Men's Fitness South Africa - August-September 2020
English | 98 pages | PDF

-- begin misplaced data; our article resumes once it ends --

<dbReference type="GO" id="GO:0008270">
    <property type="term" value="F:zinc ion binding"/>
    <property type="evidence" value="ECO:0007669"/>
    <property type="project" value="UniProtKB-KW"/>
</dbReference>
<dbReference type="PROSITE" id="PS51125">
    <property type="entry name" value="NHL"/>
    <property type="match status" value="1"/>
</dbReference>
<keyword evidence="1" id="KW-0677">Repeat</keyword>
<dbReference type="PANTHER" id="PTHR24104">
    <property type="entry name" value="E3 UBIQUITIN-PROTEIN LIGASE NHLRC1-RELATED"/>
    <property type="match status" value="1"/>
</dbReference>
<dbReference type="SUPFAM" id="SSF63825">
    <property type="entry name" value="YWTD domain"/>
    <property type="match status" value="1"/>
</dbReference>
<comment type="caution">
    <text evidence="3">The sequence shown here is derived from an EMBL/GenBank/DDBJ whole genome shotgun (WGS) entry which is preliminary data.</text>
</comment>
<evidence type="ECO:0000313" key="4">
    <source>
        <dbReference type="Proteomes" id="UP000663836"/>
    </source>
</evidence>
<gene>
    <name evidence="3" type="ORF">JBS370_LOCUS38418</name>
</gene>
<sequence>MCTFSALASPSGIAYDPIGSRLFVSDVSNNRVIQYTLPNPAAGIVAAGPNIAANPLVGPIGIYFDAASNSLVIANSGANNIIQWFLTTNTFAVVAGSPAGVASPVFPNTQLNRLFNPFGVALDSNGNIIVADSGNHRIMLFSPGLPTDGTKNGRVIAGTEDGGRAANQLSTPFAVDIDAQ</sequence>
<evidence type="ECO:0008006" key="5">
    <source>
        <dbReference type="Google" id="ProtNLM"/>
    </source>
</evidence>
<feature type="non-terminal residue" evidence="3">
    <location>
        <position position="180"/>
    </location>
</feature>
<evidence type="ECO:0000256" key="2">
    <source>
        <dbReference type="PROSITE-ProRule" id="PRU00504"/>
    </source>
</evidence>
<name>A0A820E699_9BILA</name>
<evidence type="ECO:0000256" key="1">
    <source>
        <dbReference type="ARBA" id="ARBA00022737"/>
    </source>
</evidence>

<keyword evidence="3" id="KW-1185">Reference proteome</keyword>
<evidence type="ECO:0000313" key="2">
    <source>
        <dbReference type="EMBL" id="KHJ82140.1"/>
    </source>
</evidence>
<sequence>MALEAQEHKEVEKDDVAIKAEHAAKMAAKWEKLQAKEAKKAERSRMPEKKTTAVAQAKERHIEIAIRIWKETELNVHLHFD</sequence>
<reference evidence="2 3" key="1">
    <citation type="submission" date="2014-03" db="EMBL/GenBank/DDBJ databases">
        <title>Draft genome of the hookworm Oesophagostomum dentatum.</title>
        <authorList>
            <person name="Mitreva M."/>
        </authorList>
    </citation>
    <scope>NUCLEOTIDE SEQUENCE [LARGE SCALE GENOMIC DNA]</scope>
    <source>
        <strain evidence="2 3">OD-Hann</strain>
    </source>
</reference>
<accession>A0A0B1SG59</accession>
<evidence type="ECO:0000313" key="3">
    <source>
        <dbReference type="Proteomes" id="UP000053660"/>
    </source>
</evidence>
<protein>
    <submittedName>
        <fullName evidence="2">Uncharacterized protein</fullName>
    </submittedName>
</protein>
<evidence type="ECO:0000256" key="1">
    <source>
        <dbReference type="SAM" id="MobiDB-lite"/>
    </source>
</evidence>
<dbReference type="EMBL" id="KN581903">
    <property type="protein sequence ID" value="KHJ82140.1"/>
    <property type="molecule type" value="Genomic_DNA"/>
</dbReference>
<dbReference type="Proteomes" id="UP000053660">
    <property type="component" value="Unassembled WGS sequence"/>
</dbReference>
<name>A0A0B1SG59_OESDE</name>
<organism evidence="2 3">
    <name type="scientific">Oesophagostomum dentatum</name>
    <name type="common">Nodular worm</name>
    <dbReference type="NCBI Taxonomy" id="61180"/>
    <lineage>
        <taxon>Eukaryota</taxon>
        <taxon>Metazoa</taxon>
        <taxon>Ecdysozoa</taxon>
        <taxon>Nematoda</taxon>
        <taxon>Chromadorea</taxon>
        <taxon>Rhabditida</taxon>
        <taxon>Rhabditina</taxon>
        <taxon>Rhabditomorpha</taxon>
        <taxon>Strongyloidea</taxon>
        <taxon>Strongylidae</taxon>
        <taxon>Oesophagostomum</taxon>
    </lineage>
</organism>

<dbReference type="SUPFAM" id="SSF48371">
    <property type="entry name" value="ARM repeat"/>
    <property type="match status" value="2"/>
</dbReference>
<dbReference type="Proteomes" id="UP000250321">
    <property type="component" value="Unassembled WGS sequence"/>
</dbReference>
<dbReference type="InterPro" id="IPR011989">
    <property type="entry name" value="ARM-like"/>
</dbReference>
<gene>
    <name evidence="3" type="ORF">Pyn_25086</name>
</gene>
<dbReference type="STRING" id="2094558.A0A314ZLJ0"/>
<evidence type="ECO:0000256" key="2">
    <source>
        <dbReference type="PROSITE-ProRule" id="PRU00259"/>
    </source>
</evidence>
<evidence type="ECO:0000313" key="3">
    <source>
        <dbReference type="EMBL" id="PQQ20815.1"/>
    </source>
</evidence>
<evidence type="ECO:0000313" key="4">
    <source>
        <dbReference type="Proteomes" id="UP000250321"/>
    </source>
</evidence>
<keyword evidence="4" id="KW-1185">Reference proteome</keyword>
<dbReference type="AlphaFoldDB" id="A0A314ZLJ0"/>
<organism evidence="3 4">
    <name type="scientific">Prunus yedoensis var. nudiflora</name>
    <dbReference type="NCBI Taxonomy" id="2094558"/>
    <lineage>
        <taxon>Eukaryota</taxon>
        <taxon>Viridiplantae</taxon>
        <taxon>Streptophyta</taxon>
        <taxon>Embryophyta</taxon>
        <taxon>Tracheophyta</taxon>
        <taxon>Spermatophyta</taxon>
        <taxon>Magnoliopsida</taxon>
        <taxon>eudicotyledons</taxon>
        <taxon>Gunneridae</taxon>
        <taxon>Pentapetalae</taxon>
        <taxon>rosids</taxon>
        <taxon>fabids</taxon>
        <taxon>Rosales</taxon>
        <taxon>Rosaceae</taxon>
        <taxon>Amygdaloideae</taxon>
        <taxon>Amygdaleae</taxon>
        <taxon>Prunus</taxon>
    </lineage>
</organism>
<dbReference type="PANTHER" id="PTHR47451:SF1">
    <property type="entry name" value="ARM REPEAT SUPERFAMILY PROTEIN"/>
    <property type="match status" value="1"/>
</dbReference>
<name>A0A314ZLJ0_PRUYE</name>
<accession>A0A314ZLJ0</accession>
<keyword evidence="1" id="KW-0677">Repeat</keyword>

Can cutting calories really extend your life? Yes, say a bunch of very old, very hangry monkeys. For years, scientists at the American University of Wisconsin-Madison and the National Institute on Aging ran duelling calorie-deprivation tests on primates, which live to an average age of 25, to see if less food equals longer life. They agreed that cutting calories by 30% improved the monkeys’ health (by cutting cancer and heart-disease risk), but on living longer, they didn’t see eye to eye. But not long ago, they came to their senses, pooled their data, and finally announced this: Yes, eating less upped the monkeys’ life span about 15%, but only if: 1) their calories were restricted starting at an older age (post-teens was best), and 2) they ate whole, non-processed foods. But what constitutes “less food” for primates like us? Calorierestriction cheerleaders advise cutting food intake by about 20%; any more, and — unless malnutrition is your goal — you’ll want to discuss with your doc first.